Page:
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Environ Health Perspect. 2009 Sep;117(9):1380-6. doi: 10.1289/ehp.0900633. Epub 2009 May 12.

Thyroid function and plasma concentrations of polyhalogenated compounds in Inuit adults.

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Public Health Research Unit, Centre hospitalier universitaire de Québec-CHUL, 2875 boulevard Laurier Edifice Delta, Québec, Canada.



Several ubiquitous polyhalogenated compounds (PHCs) have been shown to alter thyroid function in animal and in vitro studies. So far, epidemiologic studies have focused on the potential effect of a small number of them, namely, polychlorinated biphenyls (PCBs) and some organochlorines (OCs), without paying attention to other important PHCs.


We investigated the relationship between exposure to several PHCs and thyroid hormone homeostasis in Inuit adults from Nunavik.


We measured thyroid parameters [thyroid-stimulating-hormone (TSH), free thyroxine (fT(4)), total triiodothyronine (tT(3)), and thyroxine-binding globulin (TBG)] and concentrations of 41 contaminants, including PCBs and their metabolites, organochlorine pesticides (OCPs), polybrominated diphenyl ethers (PBDEs), perfluorooctanesulfonate (PFOS), and a measure of dioxin-like compounds, detected in plasma samples from Inuit adults (n = 623).


We found negative associations between tT(3) concentrations and levels of 14 PCBs, 7 hydroxylated PCBs (HO-PCBs), all methylsulfonyl metabolites of PCBs (MeSO(2)-PCBs), and 2 OCPs. Moreover, we found negative associations between fT(4) levels and hexachlorobenzene concentrations. TBG concentrations were inversely related to 8 PCBs, 5 HO-PCBs, and 3 OCPs. Exposure to BDE-47 was positively related to tT (3), whereas PFOS concentrations were negatively associated with TSH, tT(3,) and TBG and positively with fT(4) concentrations.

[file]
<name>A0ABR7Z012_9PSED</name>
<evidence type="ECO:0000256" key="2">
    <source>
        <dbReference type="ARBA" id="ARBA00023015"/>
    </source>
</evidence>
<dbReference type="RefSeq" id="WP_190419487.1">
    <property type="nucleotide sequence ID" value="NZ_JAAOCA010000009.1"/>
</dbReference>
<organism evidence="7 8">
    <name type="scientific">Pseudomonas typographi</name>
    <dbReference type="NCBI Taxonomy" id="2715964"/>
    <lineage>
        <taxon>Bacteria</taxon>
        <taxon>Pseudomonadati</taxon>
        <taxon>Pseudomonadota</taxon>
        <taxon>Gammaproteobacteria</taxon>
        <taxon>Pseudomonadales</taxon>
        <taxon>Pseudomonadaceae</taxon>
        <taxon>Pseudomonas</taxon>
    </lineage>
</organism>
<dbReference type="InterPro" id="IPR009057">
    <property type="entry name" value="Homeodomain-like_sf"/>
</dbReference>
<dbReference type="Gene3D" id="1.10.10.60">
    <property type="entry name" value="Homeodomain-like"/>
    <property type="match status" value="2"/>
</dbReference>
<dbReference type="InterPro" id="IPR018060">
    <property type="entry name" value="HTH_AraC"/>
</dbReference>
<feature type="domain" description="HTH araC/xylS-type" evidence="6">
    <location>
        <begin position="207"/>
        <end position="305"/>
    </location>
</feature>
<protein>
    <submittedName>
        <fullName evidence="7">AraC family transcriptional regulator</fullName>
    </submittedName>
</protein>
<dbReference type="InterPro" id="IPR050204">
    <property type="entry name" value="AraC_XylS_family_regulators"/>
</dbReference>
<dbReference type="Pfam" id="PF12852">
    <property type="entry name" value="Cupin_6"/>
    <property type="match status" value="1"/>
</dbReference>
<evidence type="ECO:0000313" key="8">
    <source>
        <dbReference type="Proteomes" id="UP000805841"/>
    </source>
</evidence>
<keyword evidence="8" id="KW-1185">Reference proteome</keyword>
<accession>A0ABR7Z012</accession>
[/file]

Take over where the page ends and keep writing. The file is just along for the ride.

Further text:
Exposure to several PHCs was associated with modifications of the thyroid parameters in adult Inuit, mainly by reducing tT(3) and TBG circulating concentrations. The effects of PFOS and BDE-47 on thyroid homeostasis require further investigation because other human populations display similar or higher concentrations of these chemicals.


Inuit; dioxin-like compounds; hydroxylated metabolites; organochlorines; perfluoro-octanesulfonate; polybrominated diphenyl ethers; polychlorinated biphenyls; polyhalogenated compounds; thyroid hormones

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